Current Conditions
30 ° Cloudy

Your stories: Kassel is handy with a shotgun, needle and thread

MAN BEHIND THE COUNTER — Ken Kassel is a crack shot and veteran taxidermist – that is, when he’s not busy landscaping or plowing snow. Photos by Joshua Gordon.
SPRINGVILLE — When he’s not putting together deer mounts, sewing up a big cat, bear or the occasional life-size buffalo, Kenneth Kassel is packing up his shop and traveling to a local gun show. That is, if he isn’t plowing winter snow or tilling gardens in the spring.

His secret to success?

“Never sleep. Work 24 hours a day,” he said.

As the owner of Ken’s Taxidermy and Competition Shooting and Ken’s Property Repair and Maintenance, both based in Springville, Kassel’s business leaves little time for pleasure.

The 56-year-old Hamburg native said he doesn’t hunt as much as he once did. “I used to be out there every day, but now it’s a couple days a year.”

Business also leaves little time for another of Kassel’s passions – sporting clays.

CONVERSATION PIECE — “I love talking to people,” said Ken Kassel, who gives shooting lessons, in addition to running a taxidermy and outdoor shop in Springville.

Kassel explained that sporting clays, like trap shooting, involves firing a shotgun at moving clay pigeons. But instead of predictable targets, sporting clays may come from all angles – even below the shooter, on some courses.

“Every course is different,” said Kassel. “It’s like golf.”

“I like the strategy,” he said. “You might get two targets at the same time and you’ve got to decide; am I going to shoot this one first, or this one?” Take too long, he said, and a shooter is liable to miss both.

Strategy and challenge kept him playing, but Kassel recalled that it was his competitive nature that got him started.

Kassel remembered attending a competitive shoot with a friend, many years ago. After shooting a decent round – for a beginner – Kassel said he was disappointed at not coming out on top. “I don’t do nothing if I’m not going to win,” he said, and told his friend as much. “You’ll never beat those guys,” he recalled his friend saying, of the top finishers that day. Kassel took that as a challenge.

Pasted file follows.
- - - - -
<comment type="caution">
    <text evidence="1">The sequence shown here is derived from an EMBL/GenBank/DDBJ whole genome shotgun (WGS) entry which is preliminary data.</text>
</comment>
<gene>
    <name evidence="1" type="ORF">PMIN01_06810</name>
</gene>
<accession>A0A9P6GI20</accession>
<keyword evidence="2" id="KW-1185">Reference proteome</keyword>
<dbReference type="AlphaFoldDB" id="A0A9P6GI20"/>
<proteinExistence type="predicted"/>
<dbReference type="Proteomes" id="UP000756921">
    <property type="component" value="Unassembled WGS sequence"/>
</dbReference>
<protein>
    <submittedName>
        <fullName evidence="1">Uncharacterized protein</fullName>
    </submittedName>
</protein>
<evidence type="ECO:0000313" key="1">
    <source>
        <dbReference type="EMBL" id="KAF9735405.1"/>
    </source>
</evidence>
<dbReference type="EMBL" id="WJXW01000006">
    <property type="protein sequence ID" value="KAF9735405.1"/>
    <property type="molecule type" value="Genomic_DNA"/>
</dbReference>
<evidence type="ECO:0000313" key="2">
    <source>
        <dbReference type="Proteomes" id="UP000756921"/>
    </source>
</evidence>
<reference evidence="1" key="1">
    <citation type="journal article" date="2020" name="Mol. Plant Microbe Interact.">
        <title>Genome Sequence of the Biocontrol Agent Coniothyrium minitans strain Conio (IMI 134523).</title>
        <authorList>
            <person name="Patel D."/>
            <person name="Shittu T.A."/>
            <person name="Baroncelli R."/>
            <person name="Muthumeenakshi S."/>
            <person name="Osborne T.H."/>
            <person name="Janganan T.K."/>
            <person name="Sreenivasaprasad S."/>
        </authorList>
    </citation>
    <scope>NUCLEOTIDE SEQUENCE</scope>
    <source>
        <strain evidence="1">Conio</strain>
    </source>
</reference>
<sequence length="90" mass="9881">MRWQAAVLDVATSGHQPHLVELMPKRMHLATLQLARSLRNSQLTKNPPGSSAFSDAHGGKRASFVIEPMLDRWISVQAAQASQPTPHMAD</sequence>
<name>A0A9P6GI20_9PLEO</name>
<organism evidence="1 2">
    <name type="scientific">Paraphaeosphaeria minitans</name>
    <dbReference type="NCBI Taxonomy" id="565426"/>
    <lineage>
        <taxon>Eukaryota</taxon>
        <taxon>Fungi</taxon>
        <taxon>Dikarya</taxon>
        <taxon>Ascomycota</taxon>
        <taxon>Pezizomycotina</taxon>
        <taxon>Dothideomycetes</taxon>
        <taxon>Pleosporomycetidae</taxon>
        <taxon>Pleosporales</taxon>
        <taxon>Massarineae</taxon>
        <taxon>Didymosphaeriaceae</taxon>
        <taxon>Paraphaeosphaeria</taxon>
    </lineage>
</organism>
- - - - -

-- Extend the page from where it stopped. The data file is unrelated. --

After signing up for lessons with professional shooters and studying up on technique – even going so far as to become a referee, in order to watch more pros shoot – Kassel would become a fierce competitor on any course.

“I’ve shot from California to Maine,” he said, and has won “hundreds” of awards for sporting clays, becoming a five-time New York state champ, taking top honors in a northeast regional championship, and, in 2004, becoming the top sporting clays shooter in the nation.

SOMETHING TO HANG YOUR HAT ON — Ken Kassel has been mounting and stuffing for more than 25 years.

These days, Kassel gives lessons of his own as part of his larger business. He also runs a taxidermy and sportsman’s shop on his property at 12260 Sharp Street in Springville, where he lives with Ronalyn, his wife of 31 years. Owning a shop gives him a chance to chat with customers – another of Kassel’s favorite pastimes.

“I love talking to people,” he said, whether it’s helping someone find the right bow or talking shop with hunters.

Kassel said he also brings his trade to gun shows, where he is able to meet and talk to all sorts of people. When he’s not talking camouflage and whitetail, Kassel said his property repair and maintenance takes him “from Pennsylvania to Lake Ontario,” where he tills gardens, plants food plots, to attract local wildlife, pulls stumps and does all manner of landscape and property repair.

The change in seasons might mean less tilling, but that won’t affect business much, said Kassel: He plows snow, too.

As hunting season ramps up – shotgun season opens on Nov. 16 – the taxidermist said he is seeing plenty of demand for mounting and stuffing. He attributes his success to experience and attention to customers.

“I’ve been doing this for a long time,” he said, and word of mouth has brought customers “from all over” to his shop.

“If you’re nice to people, talk to people, it pays off,” he said.

Kassel said that, at some point, he might like to expand his business to include a shooting range and full-time help behind the counter. But with two daughters in college, “it might be awhile before I make any drastic financial decisions.”

For more information on Ken’s Taxidermy and Competition Shooting or Ken’s Property Repair and Maintenance, visit, email, or call 592-9138.


You must be signed in to comment.

Click Here to create a Free Account

Click here to Sign in


Be the first to Comment